Thank you so much for your insight. I wish I knew what the sweet spot was. The last Sales page was too short. Some folks say long copy while other say short and sweet. I'm definitely going to pare down the above the fold activity.

        While I was creating the page I couldn't decide whether it looked "exciting" or "nerve racking busy" but taking your comments into account I'm leaning towards busy and it needs to be fixed. Thanks!
        It's like that question someone supposedly asked Abraham Lincoln: "How long should a man's legs be?" He answered, "Long enough to reach the ground." Your copy should be long enough to answer all of the questions and counter all the objections that a prospect could have about your product at that point in the sale. And not one word longer. Respect your reader's time.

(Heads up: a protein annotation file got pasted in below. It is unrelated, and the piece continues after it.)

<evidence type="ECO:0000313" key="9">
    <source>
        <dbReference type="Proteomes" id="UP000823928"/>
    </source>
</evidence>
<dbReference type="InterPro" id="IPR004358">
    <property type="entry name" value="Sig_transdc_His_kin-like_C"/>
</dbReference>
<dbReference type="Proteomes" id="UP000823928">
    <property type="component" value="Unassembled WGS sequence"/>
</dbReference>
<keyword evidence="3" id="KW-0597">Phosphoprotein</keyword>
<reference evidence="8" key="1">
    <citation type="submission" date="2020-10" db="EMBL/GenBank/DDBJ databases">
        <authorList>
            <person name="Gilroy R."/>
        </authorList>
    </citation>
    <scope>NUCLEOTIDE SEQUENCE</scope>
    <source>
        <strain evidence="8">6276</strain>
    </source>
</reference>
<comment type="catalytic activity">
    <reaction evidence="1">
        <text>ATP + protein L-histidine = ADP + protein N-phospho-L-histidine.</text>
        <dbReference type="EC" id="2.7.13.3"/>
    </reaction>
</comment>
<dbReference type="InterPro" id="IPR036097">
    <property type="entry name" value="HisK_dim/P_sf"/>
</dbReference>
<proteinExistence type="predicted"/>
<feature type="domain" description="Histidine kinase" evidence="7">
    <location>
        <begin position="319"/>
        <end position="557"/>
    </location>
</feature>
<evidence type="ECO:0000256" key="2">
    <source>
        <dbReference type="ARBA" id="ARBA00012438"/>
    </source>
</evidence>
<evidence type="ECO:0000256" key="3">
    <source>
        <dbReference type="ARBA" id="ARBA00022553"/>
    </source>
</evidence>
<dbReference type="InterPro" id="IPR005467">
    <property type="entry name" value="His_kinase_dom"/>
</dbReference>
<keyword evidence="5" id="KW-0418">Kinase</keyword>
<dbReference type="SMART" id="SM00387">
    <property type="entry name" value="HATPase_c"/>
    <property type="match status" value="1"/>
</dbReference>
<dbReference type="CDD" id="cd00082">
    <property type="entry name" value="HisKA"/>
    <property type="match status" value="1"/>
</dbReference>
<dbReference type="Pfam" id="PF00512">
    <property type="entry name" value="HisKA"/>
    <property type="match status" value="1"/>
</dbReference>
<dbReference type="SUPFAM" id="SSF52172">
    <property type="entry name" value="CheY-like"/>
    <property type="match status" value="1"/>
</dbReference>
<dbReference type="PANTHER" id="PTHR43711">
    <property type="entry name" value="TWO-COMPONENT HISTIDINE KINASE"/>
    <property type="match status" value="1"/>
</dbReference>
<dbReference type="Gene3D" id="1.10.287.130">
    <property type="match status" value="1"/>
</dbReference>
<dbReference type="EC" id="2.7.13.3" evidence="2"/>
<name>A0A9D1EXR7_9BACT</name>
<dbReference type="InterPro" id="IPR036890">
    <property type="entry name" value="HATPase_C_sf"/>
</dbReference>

Personally, I'm a big fan of Joe Sugarman's slippery slope technique. A short headline that immediately leads into a short first sentence. Which in turn naturally flows to a second and third. Don't overwhelm the reader with long sentences to start with. Your first priority is to get them reading. Get that inertia ball rolling. Once they are drawn in, then they are ready to start reading longer sentences. But I would scrutinize anything longer than 16 words. Nine times out of ten, it can be split up.
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  • Profile picture of the author Andrew Gould